CEDAR RAPIDS — Community spirit permeates the annual Fifth Season Races.
Yes, there will likely be a host of elite national runners descending upon Cedar Rapids on Wednesday to compete in the day’s signature event — the Health Solutions 8K Race — but the trio of race directors from Corridor Running Club have placed a renewed emphasis on highlighting the talents and abilities of the homegrown athletes.
“Our focus on the club is to get the community more involved,” race director Brian Tharp said. “It is a corridor club, it is a corridor race and we really want to make sure that our community benefits from it. All of the community members that want to participate can and we don’t want to make it feel like it is an elitist-only type of race. So we’re really trying to put an emphasis and focus on the family-friendly event. It is the Fourth of July. It is a celebration for everybody.”
Now in its 33rd consecutive year, the Fifth Season Races have varied components.
The Kids Fun Run on Third Avenue features three races for children up to age 12 in an effort to encourage healthy lifestyles at a young age.
A 5K Run/Walk allows runners and walkers of all ages to trek at their own pace on an out-and-back route through the Grande Avenue Historic District before returning downtown to Green Square Park.
The 8K Race is significant not just for the level of competition it invites, but for the city’s dedication to the event. Nowhere in the country has a community staged an 8K for as many consecutive years as Cedar Rapids has done.
With an 8K route certified by USA Track and Field stretching from Greene Square Park to Bever Park and back, the top-seven finishers in each gender class will split prize money totaling $3,148 with a top prize of $599 for both the male and female winners.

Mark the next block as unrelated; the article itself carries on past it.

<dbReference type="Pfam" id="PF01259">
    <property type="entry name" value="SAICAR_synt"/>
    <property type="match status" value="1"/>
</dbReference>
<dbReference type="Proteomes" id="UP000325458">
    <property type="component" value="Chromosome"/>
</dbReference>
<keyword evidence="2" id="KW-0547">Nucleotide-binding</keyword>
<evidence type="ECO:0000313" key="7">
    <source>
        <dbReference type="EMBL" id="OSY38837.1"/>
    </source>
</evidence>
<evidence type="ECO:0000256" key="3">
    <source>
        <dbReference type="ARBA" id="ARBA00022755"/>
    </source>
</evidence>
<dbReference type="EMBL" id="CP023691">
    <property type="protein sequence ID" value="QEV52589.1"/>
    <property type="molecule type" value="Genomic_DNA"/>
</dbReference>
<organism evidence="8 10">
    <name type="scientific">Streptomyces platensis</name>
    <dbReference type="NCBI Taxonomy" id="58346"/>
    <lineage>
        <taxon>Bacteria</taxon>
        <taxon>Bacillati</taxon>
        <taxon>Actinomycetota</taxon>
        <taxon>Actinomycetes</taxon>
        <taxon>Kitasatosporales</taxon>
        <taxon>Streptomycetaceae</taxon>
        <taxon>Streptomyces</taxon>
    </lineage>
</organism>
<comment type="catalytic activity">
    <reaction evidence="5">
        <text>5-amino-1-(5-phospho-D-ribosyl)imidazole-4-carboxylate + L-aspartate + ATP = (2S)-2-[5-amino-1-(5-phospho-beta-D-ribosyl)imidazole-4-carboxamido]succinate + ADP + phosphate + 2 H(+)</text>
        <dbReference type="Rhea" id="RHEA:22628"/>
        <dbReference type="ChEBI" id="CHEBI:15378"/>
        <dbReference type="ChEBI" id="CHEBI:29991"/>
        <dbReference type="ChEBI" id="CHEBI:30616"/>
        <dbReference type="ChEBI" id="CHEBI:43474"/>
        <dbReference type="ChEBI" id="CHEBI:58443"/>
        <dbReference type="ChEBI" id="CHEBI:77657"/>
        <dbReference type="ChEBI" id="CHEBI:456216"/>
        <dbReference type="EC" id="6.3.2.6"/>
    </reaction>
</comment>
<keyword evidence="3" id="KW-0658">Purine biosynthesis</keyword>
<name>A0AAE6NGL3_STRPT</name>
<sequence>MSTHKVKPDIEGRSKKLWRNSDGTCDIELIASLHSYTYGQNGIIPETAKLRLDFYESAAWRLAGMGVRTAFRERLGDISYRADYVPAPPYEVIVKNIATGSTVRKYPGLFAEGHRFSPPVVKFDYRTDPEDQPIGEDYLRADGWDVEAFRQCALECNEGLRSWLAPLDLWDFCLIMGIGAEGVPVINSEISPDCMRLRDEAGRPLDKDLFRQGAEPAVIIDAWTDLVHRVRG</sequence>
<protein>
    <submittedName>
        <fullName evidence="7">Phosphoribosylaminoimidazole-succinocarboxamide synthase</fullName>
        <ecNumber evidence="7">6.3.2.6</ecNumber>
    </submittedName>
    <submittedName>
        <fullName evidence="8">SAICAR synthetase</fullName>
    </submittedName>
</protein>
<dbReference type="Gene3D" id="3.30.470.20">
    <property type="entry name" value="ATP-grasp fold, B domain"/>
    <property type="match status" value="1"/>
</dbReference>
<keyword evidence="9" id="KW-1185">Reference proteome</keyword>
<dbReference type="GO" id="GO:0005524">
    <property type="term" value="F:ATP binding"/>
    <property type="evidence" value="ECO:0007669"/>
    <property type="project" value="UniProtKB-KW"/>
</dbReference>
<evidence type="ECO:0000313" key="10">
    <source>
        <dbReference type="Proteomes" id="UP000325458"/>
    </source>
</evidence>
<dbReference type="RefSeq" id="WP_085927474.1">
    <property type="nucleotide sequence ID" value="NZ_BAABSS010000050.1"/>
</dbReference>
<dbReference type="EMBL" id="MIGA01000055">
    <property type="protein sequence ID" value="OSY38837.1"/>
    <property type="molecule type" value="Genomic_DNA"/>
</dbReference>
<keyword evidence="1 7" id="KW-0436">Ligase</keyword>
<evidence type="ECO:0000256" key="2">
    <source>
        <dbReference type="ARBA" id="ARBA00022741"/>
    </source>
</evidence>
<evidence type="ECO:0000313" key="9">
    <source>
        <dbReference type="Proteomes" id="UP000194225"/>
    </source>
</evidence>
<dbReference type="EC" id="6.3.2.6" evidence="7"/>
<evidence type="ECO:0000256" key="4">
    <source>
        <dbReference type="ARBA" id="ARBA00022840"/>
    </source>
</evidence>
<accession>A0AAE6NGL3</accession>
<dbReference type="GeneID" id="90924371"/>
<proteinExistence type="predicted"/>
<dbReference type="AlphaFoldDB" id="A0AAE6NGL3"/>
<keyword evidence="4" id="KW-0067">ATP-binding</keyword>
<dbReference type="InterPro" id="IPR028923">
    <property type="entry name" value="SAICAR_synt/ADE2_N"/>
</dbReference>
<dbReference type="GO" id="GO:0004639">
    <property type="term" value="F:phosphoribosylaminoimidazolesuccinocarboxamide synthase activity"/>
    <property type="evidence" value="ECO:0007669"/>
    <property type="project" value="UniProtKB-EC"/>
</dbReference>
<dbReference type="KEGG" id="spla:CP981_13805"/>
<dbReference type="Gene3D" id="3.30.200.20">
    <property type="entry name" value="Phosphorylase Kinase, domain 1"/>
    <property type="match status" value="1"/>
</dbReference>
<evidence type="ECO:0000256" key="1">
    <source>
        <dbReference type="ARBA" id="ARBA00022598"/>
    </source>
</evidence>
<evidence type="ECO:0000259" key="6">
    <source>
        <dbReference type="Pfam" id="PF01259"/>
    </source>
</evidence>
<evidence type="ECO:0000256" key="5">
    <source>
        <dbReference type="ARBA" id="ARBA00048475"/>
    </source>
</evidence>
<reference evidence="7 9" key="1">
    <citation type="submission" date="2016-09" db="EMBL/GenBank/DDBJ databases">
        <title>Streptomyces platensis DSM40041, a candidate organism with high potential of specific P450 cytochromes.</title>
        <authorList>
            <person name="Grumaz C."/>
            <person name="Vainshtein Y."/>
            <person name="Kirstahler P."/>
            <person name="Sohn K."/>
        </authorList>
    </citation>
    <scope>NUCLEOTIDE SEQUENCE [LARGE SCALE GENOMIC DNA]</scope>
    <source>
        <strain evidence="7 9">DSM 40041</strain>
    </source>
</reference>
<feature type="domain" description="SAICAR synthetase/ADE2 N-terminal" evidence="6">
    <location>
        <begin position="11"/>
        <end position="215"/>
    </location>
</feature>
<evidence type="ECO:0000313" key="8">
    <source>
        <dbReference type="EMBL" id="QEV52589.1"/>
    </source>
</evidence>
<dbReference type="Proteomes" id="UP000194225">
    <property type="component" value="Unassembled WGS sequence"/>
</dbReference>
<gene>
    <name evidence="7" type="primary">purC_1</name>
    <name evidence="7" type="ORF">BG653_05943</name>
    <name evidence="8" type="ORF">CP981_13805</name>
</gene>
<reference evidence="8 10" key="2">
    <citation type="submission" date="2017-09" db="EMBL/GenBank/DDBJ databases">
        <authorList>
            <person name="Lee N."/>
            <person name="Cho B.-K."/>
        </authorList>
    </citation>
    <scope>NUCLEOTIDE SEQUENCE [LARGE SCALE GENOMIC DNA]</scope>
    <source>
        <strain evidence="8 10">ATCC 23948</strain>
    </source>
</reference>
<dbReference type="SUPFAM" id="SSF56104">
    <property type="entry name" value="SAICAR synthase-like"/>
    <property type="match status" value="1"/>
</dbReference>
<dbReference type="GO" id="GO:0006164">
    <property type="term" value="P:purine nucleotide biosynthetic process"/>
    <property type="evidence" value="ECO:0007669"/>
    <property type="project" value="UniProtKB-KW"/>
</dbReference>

Last year, both gender divisions had multiple Iowa runners in the top seven.
“Iowa has got a great foundation for fast runners,” Corridor Running Club President Mark Powers said. “One of the things that I don’t think a lot of people throughout the country realize until they see the performances, we still get great runners from here in the state. We’ve always debated whether we want to draw in more elites from outside or showcase the athletes from our area and we really focus on trying to showcase the athletes from our area.”
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Nowhere is the spirit of community more amplified than between the race directors. Both Tharp and Jim Dwyer own local stores that cater to runners. Tharp and his wife Kris own We Run on Dodge Road NE, while Dwyer started Iowa Running Company in the New Bohemia District last year after his parents retired from their ownership of longtime chain Running Wild.
One might think Tharp and Dwyer would be fierce business competitors, but both praise the complementary relationship of the two stores.
“People would be surprised,” Dwyer said. “We actually work really well together, both on a race preparation level and on a business level. We each have sent customers to each other’s store because our true philosophy is, and Brian would probably agree, our biggest competitor is probably Amazon. If this town can have two thriving run specialty stores, that’s even better. Let’s make it a strong local flavor. I feel like small business is the backbone of the community.”
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